How to be sure you get the right insurance as a property developer?

Insurance for property developer & owners needs to be flexible to make sure you have the right cover in place whether you are renovating, refurbishing or looking at new build properties. As with all investment, there is an element of risk and your insurance policy needs to protect your business from these.

Although there could be a number of different parties involved in the process including builders, decorators, plumbers, and electricians ultimately the responsibility will fall with the developer. If anything was to go wrong you could be held liable for any costs, or a claim against you.

Whatever your level of experience and expertise, you will need to have quality insurance protection. Stanmore Insurance Brokers has many years of knowledge in this sector and can help you decide what insurance needs to be in place.

To ensure that the right policy is in place a key starting point is that insurers know exactly the type of work that is being undertaken. Does the development work include any specialist work such as underpinning, tunnelling or demolition? Or any materials containing asbestos? What about the type of properties being worked on, e.g listed buildings?

What cover should I be thinking of?

Key insurance considerations should include:

  • Public Liability Insurance – Legal liability in the event of a claim made by a member of the public for illness, injury, death or disease. Cover will also include third party property damage. It is important that the Limit of Indemnity is reviewed in the wake of the changes to the Ogden Discount Rate.
  • Employers Liability Insurance – This is required by law if employees or labour only sub-contractors are used. It is crucial to be aware that labour only subcontractors are to be insured under your own Employers Liability insurance.
  • Contract Works – This covers work that is in progress. It can provide cover to repair or replace work not yet completed if damaged or destroyed by an insured event such as fire, flood, storm or theft. If you think about the costs involved in a house extension for example, if there was a fire when the work was 90% complete the time and money invested in the project would be gone. Cover can be extended to plant, employee tools or hired-in plant if required.
  • Unoccupied Cover – Is the building due to stand empty for a period of time after completion? Unoccupied properties represent a different level of risk to insurers so a specialist Unoccupied Property policy may be needed.


 How to be sure you get the right insurance as a property owner?

You should have insurance for your property whether it be a single property or a portfolio of properties that you own. There is a variety of information that you should be providing to insurers to get the right level of cover and also at the right premium. This should include:

  • The value of the property – it is important to note that this should be the reinstatement value rather than the market value. We would also recommend that the property is valued at least every 5 years to ensure that this remains accurate.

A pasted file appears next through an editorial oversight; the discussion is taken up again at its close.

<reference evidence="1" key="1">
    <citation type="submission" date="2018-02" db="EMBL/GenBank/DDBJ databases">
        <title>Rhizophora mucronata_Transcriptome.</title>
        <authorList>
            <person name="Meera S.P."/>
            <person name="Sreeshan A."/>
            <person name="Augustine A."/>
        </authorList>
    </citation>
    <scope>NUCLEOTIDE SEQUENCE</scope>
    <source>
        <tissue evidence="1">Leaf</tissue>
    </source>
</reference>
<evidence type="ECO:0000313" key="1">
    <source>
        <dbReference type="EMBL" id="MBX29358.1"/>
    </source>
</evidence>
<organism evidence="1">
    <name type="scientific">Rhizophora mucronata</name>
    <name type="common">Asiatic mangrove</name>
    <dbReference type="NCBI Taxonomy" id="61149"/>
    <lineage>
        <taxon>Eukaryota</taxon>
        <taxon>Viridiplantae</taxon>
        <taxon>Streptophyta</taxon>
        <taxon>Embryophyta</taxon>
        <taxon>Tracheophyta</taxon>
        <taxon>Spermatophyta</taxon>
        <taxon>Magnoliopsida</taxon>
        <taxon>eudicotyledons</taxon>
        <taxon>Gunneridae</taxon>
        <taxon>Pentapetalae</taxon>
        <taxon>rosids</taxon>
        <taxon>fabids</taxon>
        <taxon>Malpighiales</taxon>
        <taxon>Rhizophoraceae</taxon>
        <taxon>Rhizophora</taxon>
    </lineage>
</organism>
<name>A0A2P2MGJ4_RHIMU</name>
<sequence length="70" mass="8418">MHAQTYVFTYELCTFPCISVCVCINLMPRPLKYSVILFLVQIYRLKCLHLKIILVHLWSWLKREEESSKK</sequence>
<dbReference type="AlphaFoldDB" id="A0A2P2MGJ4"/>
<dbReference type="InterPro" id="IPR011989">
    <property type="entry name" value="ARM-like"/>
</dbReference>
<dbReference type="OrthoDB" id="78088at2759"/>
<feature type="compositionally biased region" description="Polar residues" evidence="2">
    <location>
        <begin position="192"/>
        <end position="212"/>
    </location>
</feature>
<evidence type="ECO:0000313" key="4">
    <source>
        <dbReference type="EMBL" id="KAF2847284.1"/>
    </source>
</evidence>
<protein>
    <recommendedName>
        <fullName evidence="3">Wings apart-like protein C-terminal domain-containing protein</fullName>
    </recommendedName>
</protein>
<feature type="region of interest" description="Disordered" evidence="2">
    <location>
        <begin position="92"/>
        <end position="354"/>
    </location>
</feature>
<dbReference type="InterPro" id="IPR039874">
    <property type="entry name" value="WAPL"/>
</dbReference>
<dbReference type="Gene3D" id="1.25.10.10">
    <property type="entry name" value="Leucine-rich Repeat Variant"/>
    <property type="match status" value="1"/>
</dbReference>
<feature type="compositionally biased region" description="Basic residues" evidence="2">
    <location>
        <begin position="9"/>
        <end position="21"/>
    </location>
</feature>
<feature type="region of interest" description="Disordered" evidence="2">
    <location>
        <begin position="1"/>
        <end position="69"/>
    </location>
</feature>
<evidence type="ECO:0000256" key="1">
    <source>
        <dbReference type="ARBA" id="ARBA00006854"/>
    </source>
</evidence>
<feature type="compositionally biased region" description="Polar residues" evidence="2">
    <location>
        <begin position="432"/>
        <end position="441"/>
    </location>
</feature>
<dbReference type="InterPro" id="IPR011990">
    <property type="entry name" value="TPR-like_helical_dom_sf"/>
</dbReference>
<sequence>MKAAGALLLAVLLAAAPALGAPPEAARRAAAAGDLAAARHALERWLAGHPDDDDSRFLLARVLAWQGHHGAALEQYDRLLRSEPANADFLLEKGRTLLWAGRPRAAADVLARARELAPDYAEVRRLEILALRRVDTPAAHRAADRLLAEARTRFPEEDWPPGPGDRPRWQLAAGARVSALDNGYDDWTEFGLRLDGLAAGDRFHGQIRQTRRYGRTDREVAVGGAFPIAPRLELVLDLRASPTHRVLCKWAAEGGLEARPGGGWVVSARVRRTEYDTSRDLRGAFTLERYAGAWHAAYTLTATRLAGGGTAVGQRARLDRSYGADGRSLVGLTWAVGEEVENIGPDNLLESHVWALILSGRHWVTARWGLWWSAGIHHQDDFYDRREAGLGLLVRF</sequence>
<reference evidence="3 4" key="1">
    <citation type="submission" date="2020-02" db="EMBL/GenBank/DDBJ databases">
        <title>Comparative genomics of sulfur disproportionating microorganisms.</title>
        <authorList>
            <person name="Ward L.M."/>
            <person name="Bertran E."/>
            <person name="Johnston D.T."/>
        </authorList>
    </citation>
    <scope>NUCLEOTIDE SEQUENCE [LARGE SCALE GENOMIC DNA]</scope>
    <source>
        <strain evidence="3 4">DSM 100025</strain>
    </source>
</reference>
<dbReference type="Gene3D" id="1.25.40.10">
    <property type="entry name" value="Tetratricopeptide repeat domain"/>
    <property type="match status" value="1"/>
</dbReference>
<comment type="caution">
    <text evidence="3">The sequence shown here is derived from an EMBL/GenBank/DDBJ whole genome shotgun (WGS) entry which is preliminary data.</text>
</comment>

• The use of the property – is it commercial or residential? Or unoccupied?
  • Who is in the property – what type of tenant? If commercial – what type of business, if residential – is it working people, students or DSS? Is it multi-tenure?
  • Details on the property itself – structure, age, roof, details of any wooden floors etc.
  • What security is there at the property? This can extend beyond alarms or CCTV, for example, is there restricted access (such as keypad entry) or is their perimeter fencing/gates around the site?
  • Does the property have a history of flooding?
  • Full details of any previous claims at the premises.

All of the above (and more) will affect the premium insurers are able to offer, as well as the terms they can put forward.

What cover should I be thinking of?

Key insurance considerations should include:

  • Buildings & Contents – Naturally you should be insuring the building up to its full reinstatement value. For properties rented out do you have any fixtures and fittings in there? You should consider insuring these, too.
  • Property Owners Liability – It is possible that you may incur liability in your position as owner of a property for any costs or damages to a member of the public following in an injury. For example, if a tenant was to fall down the stairs due to poor maintenance they could take legal action for their injuries, medical expenses costs or loss of earnings. It is important that the Limit of Indemnity is appropriate.
  • Loss of Rent – Following an insured event such as a fire or flood, your property may be uninhabitable for a period of time and your tenant may have to find alternative accommodation. During this time you will not be receiving the rental income that you may have come to depend on, for mortgage payments for example. Loss of Rent cover can be included to cover against this eventuality. Cover can be set for different Indemnity Periods such as 12, 24 or 36 months however it is crucial that the sum insured is an accurate reflection of your rental income for this period.
  • Terrorism – This is not something that is included as standard under Property Owners insurance but cover can be extended. This is something that should be considered, particularly for any properties in city locations.

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